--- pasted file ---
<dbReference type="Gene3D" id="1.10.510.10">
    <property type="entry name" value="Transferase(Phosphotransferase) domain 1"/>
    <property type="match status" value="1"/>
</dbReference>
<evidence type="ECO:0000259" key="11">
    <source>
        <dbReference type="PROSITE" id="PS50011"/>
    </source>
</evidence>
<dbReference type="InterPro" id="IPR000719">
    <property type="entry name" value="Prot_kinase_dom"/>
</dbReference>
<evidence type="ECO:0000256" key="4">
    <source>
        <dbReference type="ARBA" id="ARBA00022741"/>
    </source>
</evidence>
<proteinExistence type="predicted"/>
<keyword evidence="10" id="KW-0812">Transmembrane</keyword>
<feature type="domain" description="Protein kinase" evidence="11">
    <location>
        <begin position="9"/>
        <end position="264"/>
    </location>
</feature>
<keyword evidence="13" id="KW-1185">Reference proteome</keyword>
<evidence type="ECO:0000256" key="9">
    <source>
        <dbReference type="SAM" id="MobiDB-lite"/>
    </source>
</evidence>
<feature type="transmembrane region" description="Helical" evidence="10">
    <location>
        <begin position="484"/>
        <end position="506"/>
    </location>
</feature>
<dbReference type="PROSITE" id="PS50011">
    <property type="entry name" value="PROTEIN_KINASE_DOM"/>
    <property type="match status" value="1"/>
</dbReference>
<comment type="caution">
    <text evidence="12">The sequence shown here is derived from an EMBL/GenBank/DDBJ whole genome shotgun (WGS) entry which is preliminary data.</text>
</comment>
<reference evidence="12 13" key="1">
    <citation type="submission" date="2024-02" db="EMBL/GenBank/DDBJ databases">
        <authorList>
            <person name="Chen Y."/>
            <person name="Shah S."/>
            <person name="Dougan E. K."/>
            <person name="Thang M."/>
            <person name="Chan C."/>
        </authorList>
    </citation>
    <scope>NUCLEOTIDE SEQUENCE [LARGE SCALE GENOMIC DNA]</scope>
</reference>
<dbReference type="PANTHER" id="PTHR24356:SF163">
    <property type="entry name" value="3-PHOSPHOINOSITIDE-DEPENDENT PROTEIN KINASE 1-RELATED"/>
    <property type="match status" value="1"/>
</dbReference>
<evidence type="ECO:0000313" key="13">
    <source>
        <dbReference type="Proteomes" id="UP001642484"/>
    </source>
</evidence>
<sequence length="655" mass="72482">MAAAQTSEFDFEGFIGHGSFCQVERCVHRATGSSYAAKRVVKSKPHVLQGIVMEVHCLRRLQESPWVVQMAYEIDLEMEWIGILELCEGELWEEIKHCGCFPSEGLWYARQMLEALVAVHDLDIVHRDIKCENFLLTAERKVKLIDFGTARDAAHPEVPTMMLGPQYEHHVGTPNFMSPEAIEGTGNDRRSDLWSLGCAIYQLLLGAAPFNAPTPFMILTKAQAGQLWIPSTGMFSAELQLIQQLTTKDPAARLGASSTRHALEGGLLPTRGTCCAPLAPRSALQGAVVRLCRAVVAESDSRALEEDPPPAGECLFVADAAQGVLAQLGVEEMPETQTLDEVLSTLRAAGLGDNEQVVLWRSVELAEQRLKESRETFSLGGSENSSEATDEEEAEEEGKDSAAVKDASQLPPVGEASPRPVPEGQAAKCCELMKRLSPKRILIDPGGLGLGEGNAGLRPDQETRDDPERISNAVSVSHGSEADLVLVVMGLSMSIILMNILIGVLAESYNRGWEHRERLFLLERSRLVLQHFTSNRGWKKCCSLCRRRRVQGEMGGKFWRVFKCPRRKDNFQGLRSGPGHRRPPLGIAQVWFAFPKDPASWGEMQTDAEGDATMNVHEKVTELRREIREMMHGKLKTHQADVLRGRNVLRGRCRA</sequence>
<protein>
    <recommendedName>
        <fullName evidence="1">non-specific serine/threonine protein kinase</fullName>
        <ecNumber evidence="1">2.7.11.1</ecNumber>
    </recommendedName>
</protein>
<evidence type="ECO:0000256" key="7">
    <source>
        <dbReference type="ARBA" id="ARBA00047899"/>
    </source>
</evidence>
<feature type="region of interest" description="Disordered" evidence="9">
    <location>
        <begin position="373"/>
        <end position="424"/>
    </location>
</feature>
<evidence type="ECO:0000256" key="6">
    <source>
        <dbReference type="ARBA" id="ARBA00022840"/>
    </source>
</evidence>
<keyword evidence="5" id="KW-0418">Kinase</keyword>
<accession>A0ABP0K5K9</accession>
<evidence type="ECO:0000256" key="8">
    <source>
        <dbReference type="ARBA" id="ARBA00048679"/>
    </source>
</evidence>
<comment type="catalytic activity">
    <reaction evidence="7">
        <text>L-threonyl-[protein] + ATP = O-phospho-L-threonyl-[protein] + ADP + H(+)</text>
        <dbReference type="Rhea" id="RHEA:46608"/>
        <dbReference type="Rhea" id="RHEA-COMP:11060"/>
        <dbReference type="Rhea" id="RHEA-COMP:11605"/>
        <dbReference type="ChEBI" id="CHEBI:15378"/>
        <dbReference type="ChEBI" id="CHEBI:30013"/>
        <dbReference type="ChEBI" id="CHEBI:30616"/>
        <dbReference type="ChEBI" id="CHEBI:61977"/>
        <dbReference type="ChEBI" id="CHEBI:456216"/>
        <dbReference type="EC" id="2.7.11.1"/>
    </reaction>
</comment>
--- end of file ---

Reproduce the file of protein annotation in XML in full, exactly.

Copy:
<dbReference type="Gene3D" id="1.10.510.10">
    <property type="entry name" value="Transferase(Phosphotransferase) domain 1"/>
    <property type="match status" value="1"/>
</dbReference>
<evidence type="ECO:0000259" key="11">
    <source>
        <dbReference type="PROSITE" id="PS50011"/>
    </source>
</evidence>
<dbReference type="InterPro" id="IPR000719">
    <property type="entry name" value="Prot_kinase_dom"/>
</dbReference>
<evidence type="ECO:0000256" key="4">
    <source>
        <dbReference type="ARBA" id="ARBA00022741"/>
    </source>
</evidence>
<proteinExistence type="predicted"/>
<keyword evidence="10" id="KW-0812">Transmembrane</keyword>
<feature type="domain" description="Protein kinase" evidence="11">
    <location>
        <begin position="9"/>
        <end position="264"/>
    </location>
</feature>
<keyword evidence="13" id="KW-1185">Reference proteome</keyword>
<evidence type="ECO:0000256" key="9">
    <source>
        <dbReference type="SAM" id="MobiDB-lite"/>
    </source>
</evidence>
<feature type="transmembrane region" description="Helical" evidence="10">
    <location>
        <begin position="484"/>
        <end position="506"/>
    </location>
</feature>
<dbReference type="PROSITE" id="PS50011">
    <property type="entry name" value="PROTEIN_KINASE_DOM"/>
    <property type="match status" value="1"/>
</dbReference>
<comment type="caution">
    <text evidence="12">The sequence shown here is derived from an EMBL/GenBank/DDBJ whole genome shotgun (WGS) entry which is preliminary data.</text>
</comment>
<reference evidence="12 13" key="1">
    <citation type="submission" date="2024-02" db="EMBL/GenBank/DDBJ databases">
        <authorList>
            <person name="Chen Y."/>
            <person name="Shah S."/>
            <person name="Dougan E. K."/>
            <person name="Thang M."/>
            <person name="Chan C."/>
        </authorList>
    </citation>
    <scope>NUCLEOTIDE SEQUENCE [LARGE SCALE GENOMIC DNA]</scope>
</reference>
<dbReference type="PANTHER" id="PTHR24356:SF163">
    <property type="entry name" value="3-PHOSPHOINOSITIDE-DEPENDENT PROTEIN KINASE 1-RELATED"/>
    <property type="match status" value="1"/>
</dbReference>
<evidence type="ECO:0000313" key="13">
    <source>
        <dbReference type="Proteomes" id="UP001642484"/>
    </source>
</evidence>
<sequence length="655" mass="72482">MAAAQTSEFDFEGFIGHGSFCQVERCVHRATGSSYAAKRVVKSKPHVLQGIVMEVHCLRRLQESPWVVQMAYEIDLEMEWIGILELCEGELWEEIKHCGCFPSEGLWYARQMLEALVAVHDLDIVHRDIKCENFLLTAERKVKLIDFGTARDAAHPEVPTMMLGPQYEHHVGTPNFMSPEAIEGTGNDRRSDLWSLGCAIYQLLLGAAPFNAPTPFMILTKAQAGQLWIPSTGMFSAELQLIQQLTTKDPAARLGASSTRHALEGGLLPTRGTCCAPLAPRSALQGAVVRLCRAVVAESDSRALEEDPPPAGECLFVADAAQGVLAQLGVEEMPETQTLDEVLSTLRAAGLGDNEQVVLWRSVELAEQRLKESRETFSLGGSENSSEATDEEEAEEEGKDSAAVKDASQLPPVGEASPRPVPEGQAAKCCELMKRLSPKRILIDPGGLGLGEGNAGLRPDQETRDDPERISNAVSVSHGSEADLVLVVMGLSMSIILMNILIGVLAESYNRGWEHRERLFLLERSRLVLQHFTSNRGWKKCCSLCRRRRVQGEMGGKFWRVFKCPRRKDNFQGLRSGPGHRRPPLGIAQVWFAFPKDPASWGEMQTDAEGDATMNVHEKVTELRREIREMMHGKLKTHQADVLRGRNVLRGRCRA</sequence>
<protein>
    <recommendedName>
        <fullName evidence="1">non-specific serine/threonine protein kinase</fullName>
        <ecNumber evidence="1">2.7.11.1</ecNumber>
    </recommendedName>
</protein>
<evidence type="ECO:0000256" key="7">
    <source>
        <dbReference type="ARBA" id="ARBA00047899"/>
    </source>
</evidence>
<feature type="region of interest" description="Disordered" evidence="9">
    <location>
        <begin position="373"/>
        <end position="424"/>
    </location>
</feature>
<evidence type="ECO:0000256" key="6">
    <source>
        <dbReference type="ARBA" id="ARBA00022840"/>
    </source>
</evidence>
<keyword evidence="5" id="KW-0418">Kinase</keyword>
<accession>A0ABP0K5K9</accession>
<evidence type="ECO:0000256" key="8">
    <source>
        <dbReference type="ARBA" id="ARBA00048679"/>
    </source>
</evidence>
<comment type="catalytic activity">
    <reaction evidence="7">
        <text>L-threonyl-[protein] + ATP = O-phospho-L-threonyl-[protein] + ADP + H(+)</text>
        <dbReference type="Rhea" id="RHEA:46608"/>
        <dbReference type="Rhea" id="RHEA-COMP:11060"/>
        <dbReference type="Rhea" id="RHEA-COMP:11605"/>
        <dbReference type="ChEBI" id="CHEBI:15378"/>
        <dbReference type="ChEBI" id="CHEBI:30013"/>
        <dbReference type="ChEBI" id="CHEBI:30616"/>
        <dbReference type="ChEBI" id="CHEBI:61977"/>
        <dbReference type="ChEBI" id="CHEBI:456216"/>
        <dbReference type="EC" id="2.7.11.1"/>
    </reaction>
</comment>